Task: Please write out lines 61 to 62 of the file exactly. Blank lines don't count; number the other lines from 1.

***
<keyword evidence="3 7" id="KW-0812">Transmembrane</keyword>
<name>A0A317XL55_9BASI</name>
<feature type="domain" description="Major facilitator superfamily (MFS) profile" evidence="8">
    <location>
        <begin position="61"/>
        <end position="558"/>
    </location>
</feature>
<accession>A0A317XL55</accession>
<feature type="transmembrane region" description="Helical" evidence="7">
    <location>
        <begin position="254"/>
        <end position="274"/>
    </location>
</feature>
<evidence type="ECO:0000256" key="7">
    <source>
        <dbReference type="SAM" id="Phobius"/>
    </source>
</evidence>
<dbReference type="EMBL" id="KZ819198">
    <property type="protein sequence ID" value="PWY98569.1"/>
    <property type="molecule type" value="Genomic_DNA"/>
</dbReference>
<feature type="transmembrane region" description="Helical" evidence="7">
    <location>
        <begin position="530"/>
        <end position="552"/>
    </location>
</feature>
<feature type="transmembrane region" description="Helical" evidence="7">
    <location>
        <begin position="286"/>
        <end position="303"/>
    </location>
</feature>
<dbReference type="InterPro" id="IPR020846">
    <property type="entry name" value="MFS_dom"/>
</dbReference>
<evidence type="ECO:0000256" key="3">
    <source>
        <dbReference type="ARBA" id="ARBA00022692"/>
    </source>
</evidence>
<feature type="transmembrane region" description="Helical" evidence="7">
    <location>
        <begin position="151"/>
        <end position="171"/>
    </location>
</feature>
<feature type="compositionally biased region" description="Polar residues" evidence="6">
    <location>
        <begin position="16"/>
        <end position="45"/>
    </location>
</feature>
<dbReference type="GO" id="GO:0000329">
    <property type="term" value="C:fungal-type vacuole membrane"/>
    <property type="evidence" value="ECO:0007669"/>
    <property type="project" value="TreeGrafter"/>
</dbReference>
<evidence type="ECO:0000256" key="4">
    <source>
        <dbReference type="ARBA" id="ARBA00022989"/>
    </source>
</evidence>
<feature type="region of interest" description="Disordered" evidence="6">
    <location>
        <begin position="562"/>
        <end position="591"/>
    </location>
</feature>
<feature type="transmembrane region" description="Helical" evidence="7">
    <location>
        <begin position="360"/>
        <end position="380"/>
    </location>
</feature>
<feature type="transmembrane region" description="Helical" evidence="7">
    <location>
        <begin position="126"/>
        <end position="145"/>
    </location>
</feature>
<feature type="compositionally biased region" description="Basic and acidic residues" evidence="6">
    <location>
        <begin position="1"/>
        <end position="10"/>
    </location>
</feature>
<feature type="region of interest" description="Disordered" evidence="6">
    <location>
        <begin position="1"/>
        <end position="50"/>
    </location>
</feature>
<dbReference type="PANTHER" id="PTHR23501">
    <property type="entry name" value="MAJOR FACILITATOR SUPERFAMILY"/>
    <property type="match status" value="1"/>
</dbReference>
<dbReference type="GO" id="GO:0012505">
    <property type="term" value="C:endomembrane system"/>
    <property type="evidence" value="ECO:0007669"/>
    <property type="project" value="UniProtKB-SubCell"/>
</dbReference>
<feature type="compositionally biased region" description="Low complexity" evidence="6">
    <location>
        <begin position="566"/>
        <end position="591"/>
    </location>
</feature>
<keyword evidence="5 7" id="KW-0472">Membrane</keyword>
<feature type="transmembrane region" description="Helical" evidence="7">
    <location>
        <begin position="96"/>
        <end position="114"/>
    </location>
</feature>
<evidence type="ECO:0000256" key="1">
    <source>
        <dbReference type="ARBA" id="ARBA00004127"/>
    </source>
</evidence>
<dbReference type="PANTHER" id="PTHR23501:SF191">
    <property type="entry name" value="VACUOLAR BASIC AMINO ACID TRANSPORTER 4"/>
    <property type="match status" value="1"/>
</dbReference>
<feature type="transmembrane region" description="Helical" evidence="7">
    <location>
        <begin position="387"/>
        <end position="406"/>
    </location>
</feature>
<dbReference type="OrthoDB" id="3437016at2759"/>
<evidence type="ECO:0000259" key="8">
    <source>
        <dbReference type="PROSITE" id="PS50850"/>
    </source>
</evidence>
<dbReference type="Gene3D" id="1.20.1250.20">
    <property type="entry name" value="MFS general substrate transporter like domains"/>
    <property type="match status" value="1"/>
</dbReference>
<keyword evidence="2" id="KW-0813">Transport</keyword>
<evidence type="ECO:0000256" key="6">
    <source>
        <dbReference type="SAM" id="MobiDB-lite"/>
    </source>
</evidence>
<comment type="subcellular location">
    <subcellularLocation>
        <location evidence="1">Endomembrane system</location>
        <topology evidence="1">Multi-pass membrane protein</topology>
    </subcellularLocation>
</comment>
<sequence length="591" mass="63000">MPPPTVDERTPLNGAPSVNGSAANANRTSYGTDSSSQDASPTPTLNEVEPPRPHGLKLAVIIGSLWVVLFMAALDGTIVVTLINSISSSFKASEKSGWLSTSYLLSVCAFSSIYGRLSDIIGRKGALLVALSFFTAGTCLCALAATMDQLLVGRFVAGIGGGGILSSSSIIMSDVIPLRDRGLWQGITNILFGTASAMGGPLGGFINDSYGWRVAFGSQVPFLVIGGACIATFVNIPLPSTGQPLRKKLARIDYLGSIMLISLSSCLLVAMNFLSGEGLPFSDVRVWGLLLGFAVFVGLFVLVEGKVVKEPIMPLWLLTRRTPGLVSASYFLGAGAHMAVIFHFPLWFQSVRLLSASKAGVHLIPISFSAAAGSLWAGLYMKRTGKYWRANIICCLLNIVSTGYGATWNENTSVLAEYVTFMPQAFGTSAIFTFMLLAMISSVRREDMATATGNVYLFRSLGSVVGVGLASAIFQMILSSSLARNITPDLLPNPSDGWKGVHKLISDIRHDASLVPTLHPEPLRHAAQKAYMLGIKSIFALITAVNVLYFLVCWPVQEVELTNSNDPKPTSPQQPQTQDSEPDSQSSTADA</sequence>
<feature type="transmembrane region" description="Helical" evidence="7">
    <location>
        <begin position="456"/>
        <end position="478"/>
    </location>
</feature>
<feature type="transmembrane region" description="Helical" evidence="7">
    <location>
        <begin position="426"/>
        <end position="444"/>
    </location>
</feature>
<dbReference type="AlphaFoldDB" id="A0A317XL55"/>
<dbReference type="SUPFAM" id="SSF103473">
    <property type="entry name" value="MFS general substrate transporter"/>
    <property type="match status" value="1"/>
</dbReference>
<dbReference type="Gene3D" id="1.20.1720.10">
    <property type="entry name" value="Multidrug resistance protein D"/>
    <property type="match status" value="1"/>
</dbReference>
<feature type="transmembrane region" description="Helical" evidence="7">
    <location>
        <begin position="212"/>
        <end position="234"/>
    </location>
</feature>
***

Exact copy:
</dbReference>
<evidence type="ECO:0000256" key="4">